Ask, Nudge Or Shove?

CIWM’s CEO, Dr Colin Church, looks at behaviour change and consumer choice, saying we can’t simply accuse people of laziness or ignorance leading to poor behaviours, we need to make it easier for people to reduce, reuse and recycle…  

The media attention on plastic – especially plastic waste in the ocean – has reignited a debate that has been around for a while in many areas of environmental policy – to what extent can we get a better environmental outcome by behaviour change and consumer choice alone?

How, for example, can we ensure that your average householder makes the right call on which bag, bin or box to put a given bit of plastic in? Will she or he pick up the wooden cotton buds rather than the plastic ones in their weekly shop? Will they repair a toaster or a tablet, or simply bin it and buy a new one?

There is a lot of evidence that, in the right circumstances, a combination of education and awareness raising can make a difference. The campaign around seatbelts in the 1970s is often cited in this regard. The relatively new field of behavioural economics (also known as ‘nudge’ as in Sunstein & Thaler’s book of the same name)[1] takes this a little further, using an understanding of human psychology to bias us towards making the ‘right’ decision – for example switching the order of chips and healthier options on the self-serve buffet bar changes how many people choose which.

“…We have to make reducing waste easier for people. We have to make recycling easier. And some of that can only be done on the wider stage – national, European or global.

Closer to our topic, Defra and CLG (now MHCLG) have run several programmes looking at how reward and recognition incentives can be deployed to improve recycling or reduce contamination.

There are however clearly limits to these approaches. Legislation was needed in the 1960s to require seatbelt installation – you can’t choose to use what isn’t there – and laws (and their proper enforcement) making use compulsory in the 1980s are credited with a significant improvement.

If you ask any retailer, they will tell you that their observation of our behaviour in their stores is that not many of us (it is often suggested, an eighth or fewer) make buying choices based on environmental (or fair trade, animal welfare, etc) grounds, choosing instead based on familiarity, price, appealing packaging and advertising. And the evaluation of all those reward and recognition recycling schemes makes it clear that the underlying service must be right first, and even then the evidence of effectiveness is mixed.

Most of us lead busy, demanding lives and would consider ourselves relatively time poor. How much easier and cheaper it is to buy a new gadget rather than find the time to work out how to repair the old one – and actually do it! Yes, local repair and reuse efforts can help, such as the work led by the Restart Project, or the growing set of tutorial videos on YouTube. But many manufacturers don’t make it easy.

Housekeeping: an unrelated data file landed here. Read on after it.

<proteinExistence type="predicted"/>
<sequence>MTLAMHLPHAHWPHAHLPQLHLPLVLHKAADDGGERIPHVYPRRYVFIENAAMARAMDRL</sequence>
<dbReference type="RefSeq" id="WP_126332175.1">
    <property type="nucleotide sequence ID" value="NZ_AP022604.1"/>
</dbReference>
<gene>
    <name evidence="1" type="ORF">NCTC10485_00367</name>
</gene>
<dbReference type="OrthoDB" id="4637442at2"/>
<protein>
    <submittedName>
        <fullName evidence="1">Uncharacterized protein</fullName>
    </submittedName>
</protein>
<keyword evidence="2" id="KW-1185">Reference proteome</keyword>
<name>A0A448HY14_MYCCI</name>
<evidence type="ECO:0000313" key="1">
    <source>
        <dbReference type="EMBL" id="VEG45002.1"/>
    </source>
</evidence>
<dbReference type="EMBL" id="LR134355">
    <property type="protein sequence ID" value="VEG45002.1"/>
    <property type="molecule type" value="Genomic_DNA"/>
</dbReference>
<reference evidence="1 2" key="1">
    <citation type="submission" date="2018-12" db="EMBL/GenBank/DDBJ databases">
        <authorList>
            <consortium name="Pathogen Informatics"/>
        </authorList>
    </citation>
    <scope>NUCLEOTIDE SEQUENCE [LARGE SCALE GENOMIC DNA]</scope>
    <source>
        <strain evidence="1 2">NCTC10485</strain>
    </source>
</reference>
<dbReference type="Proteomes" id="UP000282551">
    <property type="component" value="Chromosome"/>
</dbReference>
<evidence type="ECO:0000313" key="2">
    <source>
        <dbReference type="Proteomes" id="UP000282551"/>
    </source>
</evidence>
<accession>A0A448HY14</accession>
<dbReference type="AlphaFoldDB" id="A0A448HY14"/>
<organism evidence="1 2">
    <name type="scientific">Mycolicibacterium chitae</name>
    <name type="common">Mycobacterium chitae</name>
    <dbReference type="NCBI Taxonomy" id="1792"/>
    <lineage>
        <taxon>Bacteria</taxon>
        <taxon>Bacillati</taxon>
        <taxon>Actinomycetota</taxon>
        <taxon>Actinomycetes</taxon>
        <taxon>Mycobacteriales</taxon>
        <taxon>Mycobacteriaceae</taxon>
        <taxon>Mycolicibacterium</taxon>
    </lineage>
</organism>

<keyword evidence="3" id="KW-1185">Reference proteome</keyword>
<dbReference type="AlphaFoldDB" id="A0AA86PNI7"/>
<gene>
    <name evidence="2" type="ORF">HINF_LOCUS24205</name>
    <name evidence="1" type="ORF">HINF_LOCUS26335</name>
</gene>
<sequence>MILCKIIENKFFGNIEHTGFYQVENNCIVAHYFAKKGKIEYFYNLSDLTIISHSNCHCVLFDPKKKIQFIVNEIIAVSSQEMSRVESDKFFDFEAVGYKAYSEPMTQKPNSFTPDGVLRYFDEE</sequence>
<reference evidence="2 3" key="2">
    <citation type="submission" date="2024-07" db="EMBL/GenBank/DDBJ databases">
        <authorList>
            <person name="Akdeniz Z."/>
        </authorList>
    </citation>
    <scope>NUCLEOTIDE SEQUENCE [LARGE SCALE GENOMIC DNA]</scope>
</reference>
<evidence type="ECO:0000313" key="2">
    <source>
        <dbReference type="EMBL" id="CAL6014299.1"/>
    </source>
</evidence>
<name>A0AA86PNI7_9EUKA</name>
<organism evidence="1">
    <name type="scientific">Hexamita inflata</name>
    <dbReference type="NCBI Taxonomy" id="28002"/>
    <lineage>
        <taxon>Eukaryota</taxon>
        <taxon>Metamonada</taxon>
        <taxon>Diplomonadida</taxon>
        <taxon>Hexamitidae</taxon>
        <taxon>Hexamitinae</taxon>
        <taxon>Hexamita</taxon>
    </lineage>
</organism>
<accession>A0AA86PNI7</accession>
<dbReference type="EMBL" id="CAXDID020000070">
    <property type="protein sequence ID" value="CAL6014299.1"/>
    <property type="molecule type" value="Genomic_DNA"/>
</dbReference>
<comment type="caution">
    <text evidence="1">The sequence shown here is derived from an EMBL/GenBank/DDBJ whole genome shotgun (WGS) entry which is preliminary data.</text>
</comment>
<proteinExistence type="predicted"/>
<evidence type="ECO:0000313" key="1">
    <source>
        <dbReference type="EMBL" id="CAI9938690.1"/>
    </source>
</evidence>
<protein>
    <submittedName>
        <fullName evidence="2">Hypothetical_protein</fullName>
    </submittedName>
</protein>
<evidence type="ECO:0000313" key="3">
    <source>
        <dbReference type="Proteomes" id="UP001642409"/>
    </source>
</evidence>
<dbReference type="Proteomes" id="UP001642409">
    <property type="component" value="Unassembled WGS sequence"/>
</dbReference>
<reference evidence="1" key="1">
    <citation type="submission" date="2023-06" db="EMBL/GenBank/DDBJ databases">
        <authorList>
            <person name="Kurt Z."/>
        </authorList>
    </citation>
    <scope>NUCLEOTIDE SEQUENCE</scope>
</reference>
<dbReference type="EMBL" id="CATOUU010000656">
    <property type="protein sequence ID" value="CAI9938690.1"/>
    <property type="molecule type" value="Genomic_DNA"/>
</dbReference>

The overall conclusion seems to be that if you have a simple and powerful message, that works with the grain of human behaviour and is supported by the right mechanisms and infrastructure, then asking people to do the right thing, or nudging them, can work. But if we are asking people to do something altruistic and complicated, especially if it takes time, we are going to struggle.

My contention therefore is that we have to make reducing waste easier for people. We have to make recycling easier. And some of that can only be done on the wider stage – national, European or global. Product standards. Taxation and subsidy. Regulation. Proper producer responsibility. These tools – a firm shove – are needed both to support and to lead individual and local action.

Yes we can ask people to do the right thing. Yes we can make it easier to do the right thing than not. And yes sometimes we have to take the choice out of their – our – hands.

We cannot simply accuse people of laziness or ignorance leading to poor behaviours. That may be part of it, but that is because it is part of intrinsic human nature. We might be able to change it for some, but if we rely on exhortation and education – or even nudging – to change it for all then I fear that like Canute we will get our feet thoroughly soaked by the incoming tide.

We need to remove unrecyclable packaging from the market – we could do worse than stopping the use of PVC and polystyrene in many packaging uses – and promote single-polymer or even where appropriate plastic-free packaging. We need to incentivise or require better, more repair- and recycling-friendly product design. And so on.